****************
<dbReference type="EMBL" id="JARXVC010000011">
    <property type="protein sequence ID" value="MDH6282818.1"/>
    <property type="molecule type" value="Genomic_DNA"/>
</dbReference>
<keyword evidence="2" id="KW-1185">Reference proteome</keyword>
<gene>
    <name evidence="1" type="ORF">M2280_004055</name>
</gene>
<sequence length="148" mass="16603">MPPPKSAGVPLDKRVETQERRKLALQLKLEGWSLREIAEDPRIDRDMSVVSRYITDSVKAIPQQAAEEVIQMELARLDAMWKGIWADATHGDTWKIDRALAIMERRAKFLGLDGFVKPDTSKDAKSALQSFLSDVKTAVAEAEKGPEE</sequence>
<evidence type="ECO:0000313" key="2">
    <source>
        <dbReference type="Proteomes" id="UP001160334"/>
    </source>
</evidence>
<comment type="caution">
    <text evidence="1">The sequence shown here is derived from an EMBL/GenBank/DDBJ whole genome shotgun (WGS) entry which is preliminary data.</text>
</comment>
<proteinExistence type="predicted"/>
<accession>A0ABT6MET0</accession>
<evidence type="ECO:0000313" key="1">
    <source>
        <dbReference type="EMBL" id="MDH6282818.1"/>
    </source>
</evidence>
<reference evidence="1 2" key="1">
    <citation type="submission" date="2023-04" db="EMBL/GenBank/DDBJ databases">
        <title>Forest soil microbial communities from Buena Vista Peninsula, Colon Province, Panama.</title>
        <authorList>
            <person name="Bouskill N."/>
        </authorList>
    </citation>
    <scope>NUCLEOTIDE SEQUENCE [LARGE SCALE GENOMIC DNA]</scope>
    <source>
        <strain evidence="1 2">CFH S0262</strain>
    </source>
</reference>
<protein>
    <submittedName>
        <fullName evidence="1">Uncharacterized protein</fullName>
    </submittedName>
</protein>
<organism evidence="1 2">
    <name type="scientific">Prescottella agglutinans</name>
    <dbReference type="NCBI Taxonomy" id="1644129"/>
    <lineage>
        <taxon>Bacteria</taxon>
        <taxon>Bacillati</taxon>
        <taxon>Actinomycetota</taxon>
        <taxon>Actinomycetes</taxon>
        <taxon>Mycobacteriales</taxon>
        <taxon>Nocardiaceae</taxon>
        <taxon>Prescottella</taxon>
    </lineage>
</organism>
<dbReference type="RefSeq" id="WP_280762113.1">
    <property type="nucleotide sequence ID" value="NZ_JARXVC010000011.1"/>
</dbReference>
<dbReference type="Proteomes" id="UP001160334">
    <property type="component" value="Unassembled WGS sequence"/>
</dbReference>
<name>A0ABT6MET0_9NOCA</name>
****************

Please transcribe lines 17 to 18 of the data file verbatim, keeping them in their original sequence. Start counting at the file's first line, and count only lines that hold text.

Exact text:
</comment>
<proteinExistence type="predicted"/>